A female gamer faces a terrible backlash when she decides to examine the ways women are portrayed in video games. 

By Ilinca Barsan (Writer, Little Miss Geek)

If you ask most people what gaming means for them, they might talk to you about the perfect display resolution or their amazing sound system; how they have found the best ultrabook for gaming; look forward to playing the latest release; or are simply seeking to improve their high score. But some people choose to approach the subject from an entirely different angle – one which is slightly more socially aware.

Enter Anita Sarkeesian. An avid gamer, Sarkeesian was disappointed in the limited ways in which video games portray women and decided to raise awareness of this controversial issue. Through the micro-funding site Kickstarter, she requested backing for a video project that would uncover and analyze common female stereotypes used in video games.  And she did so quite successfully: Tropes vs. Women in Video Games achieved its set goal – and more – in a matter of days: almost 7000 people pledged a total of approximately $160,000 for the video series.

As a result, Sarkeesian was able to expand the original project and will now dive deeper into the issue. Initially planned as a series of five videos, Tropes vs. Women in Video Games will now comprise 12, to include episodes titled: “The Sexy Villainess,” “Unattractive Equals Evil” and the series’ opening video “Damsel in Distress” that can currently be viewed on YouTube.

“As a trope, the Damsel in Distress is a plot device in which a female character is placed in a perilous situation from which she cannot escape on her own and must then be rescued by a male character, usually providing a core incentive or motivation for the protagonist’s quest,” says the video. It goes on to stress how women are objectified this way; while the male protagonist is portrayed as the game’s proactive, courageous subject.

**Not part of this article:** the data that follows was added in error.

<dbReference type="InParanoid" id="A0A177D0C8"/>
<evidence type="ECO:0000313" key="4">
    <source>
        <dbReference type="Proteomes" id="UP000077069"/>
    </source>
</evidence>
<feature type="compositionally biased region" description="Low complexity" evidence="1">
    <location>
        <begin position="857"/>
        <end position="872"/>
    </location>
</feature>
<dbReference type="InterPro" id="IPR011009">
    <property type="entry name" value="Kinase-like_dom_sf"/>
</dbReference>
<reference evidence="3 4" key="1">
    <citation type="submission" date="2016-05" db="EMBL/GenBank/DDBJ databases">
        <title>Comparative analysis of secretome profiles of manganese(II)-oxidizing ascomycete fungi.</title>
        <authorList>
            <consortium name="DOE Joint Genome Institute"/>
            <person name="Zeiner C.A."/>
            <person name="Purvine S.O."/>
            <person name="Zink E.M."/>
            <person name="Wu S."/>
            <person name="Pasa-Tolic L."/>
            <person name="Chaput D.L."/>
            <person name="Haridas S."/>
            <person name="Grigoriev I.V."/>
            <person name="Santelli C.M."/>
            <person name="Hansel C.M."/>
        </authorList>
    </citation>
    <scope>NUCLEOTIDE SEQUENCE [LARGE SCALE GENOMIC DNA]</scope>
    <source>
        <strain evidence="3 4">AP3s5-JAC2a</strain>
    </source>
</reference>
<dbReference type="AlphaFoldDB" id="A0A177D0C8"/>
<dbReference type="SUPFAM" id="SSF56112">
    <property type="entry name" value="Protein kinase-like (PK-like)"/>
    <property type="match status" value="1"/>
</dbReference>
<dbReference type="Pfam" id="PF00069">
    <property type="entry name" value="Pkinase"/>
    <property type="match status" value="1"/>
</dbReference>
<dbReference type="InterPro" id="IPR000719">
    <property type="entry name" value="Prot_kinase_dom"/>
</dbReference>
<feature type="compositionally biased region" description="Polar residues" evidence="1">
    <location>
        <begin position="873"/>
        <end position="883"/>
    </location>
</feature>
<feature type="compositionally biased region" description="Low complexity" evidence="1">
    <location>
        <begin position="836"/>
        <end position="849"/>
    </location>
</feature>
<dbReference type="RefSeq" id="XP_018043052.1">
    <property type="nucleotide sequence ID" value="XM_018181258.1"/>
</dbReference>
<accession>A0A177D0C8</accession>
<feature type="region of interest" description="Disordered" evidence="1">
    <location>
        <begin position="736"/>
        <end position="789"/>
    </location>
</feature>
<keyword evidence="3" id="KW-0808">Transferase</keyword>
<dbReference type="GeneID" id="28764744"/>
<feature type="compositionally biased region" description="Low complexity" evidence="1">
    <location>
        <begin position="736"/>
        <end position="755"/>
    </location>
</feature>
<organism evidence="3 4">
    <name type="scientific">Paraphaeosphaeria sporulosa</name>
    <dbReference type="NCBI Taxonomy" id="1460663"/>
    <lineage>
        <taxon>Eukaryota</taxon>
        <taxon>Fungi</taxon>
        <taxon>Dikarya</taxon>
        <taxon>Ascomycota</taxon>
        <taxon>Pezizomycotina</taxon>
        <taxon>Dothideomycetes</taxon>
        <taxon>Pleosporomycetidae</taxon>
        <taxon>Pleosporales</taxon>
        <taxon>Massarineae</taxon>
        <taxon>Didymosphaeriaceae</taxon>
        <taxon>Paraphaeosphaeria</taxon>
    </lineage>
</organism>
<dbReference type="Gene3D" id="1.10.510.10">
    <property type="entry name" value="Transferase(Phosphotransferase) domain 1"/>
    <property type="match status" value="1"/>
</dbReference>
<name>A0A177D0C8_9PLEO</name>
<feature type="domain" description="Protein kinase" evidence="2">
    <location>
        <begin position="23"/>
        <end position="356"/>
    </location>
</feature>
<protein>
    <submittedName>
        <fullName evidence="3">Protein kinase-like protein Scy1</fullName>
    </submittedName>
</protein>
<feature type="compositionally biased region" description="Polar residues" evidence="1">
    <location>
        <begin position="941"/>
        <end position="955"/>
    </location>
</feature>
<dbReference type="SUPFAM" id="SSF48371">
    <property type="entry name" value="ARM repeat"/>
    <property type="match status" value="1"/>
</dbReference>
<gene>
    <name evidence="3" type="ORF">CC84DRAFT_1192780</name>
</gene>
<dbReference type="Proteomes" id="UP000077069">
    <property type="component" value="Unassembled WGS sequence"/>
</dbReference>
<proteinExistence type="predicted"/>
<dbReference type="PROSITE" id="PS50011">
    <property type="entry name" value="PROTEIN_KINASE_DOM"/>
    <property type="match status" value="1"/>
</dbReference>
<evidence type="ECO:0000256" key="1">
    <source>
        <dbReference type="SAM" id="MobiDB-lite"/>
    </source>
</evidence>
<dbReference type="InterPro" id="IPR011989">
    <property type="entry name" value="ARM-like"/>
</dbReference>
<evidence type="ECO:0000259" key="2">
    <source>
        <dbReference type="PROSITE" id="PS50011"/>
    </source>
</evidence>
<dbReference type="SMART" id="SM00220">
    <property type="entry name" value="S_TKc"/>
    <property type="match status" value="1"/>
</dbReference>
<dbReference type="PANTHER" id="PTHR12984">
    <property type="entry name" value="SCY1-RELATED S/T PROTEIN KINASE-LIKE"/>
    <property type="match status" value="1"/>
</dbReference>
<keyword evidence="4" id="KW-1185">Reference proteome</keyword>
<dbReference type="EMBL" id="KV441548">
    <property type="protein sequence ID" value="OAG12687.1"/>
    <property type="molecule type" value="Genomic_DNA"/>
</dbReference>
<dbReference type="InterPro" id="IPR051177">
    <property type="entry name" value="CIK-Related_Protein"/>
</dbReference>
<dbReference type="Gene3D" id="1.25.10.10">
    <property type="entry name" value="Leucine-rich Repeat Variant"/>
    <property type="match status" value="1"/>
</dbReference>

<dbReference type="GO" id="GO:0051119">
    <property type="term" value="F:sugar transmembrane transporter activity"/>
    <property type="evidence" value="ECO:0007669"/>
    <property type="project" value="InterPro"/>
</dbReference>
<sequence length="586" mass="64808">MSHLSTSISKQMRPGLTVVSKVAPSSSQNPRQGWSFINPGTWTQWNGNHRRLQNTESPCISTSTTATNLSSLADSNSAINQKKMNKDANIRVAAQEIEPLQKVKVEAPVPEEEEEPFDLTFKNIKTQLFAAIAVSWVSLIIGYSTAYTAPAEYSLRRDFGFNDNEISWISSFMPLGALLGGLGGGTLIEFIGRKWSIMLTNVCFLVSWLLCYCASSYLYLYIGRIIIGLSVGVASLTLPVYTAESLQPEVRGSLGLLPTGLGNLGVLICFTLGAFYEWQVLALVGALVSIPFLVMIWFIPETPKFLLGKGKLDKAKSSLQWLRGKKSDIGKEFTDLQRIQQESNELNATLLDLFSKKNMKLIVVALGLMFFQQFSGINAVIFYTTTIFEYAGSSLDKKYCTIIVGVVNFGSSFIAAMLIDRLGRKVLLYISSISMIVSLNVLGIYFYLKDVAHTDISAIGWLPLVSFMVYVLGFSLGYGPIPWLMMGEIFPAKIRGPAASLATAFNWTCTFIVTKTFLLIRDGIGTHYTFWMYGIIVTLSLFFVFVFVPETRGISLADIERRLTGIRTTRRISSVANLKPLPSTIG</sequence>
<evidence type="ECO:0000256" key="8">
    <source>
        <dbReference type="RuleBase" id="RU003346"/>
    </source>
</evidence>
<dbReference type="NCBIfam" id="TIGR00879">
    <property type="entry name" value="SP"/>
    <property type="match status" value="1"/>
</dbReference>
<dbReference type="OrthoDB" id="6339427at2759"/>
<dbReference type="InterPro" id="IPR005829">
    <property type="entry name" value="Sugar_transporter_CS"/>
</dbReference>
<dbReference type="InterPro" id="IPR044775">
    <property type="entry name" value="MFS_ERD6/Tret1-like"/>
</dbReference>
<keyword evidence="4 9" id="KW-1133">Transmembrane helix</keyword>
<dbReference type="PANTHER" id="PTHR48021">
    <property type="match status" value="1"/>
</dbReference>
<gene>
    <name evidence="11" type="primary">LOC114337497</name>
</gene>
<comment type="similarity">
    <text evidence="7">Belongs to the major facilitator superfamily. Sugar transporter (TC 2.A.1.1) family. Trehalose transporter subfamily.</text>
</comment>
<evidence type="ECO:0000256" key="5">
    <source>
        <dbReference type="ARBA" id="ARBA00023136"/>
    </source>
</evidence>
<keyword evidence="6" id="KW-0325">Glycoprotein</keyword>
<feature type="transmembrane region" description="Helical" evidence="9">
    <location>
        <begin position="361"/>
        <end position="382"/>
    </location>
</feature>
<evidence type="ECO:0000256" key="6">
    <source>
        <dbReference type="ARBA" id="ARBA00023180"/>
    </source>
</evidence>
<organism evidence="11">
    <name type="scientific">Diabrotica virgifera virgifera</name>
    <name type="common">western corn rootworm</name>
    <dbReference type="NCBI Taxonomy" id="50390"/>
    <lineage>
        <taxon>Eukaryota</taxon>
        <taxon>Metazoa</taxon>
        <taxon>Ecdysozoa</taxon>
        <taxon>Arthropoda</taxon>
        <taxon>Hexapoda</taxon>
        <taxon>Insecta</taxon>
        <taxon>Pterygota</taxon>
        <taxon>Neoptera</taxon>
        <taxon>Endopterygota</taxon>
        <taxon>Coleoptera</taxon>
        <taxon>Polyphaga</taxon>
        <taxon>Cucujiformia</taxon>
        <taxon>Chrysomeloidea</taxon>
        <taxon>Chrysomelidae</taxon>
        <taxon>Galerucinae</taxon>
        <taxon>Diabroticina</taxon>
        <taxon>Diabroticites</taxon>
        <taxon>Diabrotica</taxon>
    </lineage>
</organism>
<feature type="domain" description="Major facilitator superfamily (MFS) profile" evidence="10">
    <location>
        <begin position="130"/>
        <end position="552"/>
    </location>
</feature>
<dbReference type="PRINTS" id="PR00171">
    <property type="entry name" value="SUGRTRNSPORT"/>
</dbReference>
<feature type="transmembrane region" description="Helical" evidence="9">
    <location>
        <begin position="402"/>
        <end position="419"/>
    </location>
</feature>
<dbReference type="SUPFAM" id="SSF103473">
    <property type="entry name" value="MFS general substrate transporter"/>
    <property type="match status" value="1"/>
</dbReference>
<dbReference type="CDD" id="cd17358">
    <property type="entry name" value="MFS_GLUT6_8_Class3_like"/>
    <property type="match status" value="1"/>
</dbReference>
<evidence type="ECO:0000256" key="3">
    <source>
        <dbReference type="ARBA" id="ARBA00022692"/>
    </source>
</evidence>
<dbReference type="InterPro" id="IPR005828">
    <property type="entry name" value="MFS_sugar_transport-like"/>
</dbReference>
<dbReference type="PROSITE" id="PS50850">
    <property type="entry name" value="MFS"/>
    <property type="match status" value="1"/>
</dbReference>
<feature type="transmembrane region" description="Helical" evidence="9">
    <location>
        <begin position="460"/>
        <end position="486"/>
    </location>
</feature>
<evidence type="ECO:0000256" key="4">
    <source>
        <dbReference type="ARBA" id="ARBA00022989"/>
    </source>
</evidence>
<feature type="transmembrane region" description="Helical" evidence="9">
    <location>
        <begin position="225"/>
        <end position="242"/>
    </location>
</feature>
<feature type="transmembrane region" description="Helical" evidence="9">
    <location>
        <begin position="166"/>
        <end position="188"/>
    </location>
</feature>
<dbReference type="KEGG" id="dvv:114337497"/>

In exploring and critiquing a number of well-loved classic video games ­– like Zelda – Sarkeesian emphasizes the importance of thinking critically about the media we choose to consume  – while enjoy the games at the same time.

The project continues to face a lot of criticism, however – most of which seems to have become personal, anonymous attacks on Anita Sarkeesian herself. Facing sexual harassment and serious threats, she revealed how online bullies attempted to hack into her personal accounts, posted photoshopped pictures with violent and sexist content of her online, and even created a game that invites users to “Beat Up Anita Sarkeesian.”

Evidently, gaming culture can but profit from open-minded and civilized arguments about gender issues – in terms of games, and indeed, with regard to the community itself.  It will be interesting to see Sarkeesian’s next video and witness the online community’s reaction. The portrayal of women and girls in video gaming and the extent to which female gamers are encouraged or discouraged from questioning these norms, directly impacts on their sense of ease and acceptance within the gaming scene – a place that really should be ‘fun and games’ for all.

This post originally appeared on Little Miss Geek. Follow them on Twitter @LadyGeek.

Women 2.0 readers: What needs to be done to make gaming a more welcoming place for women?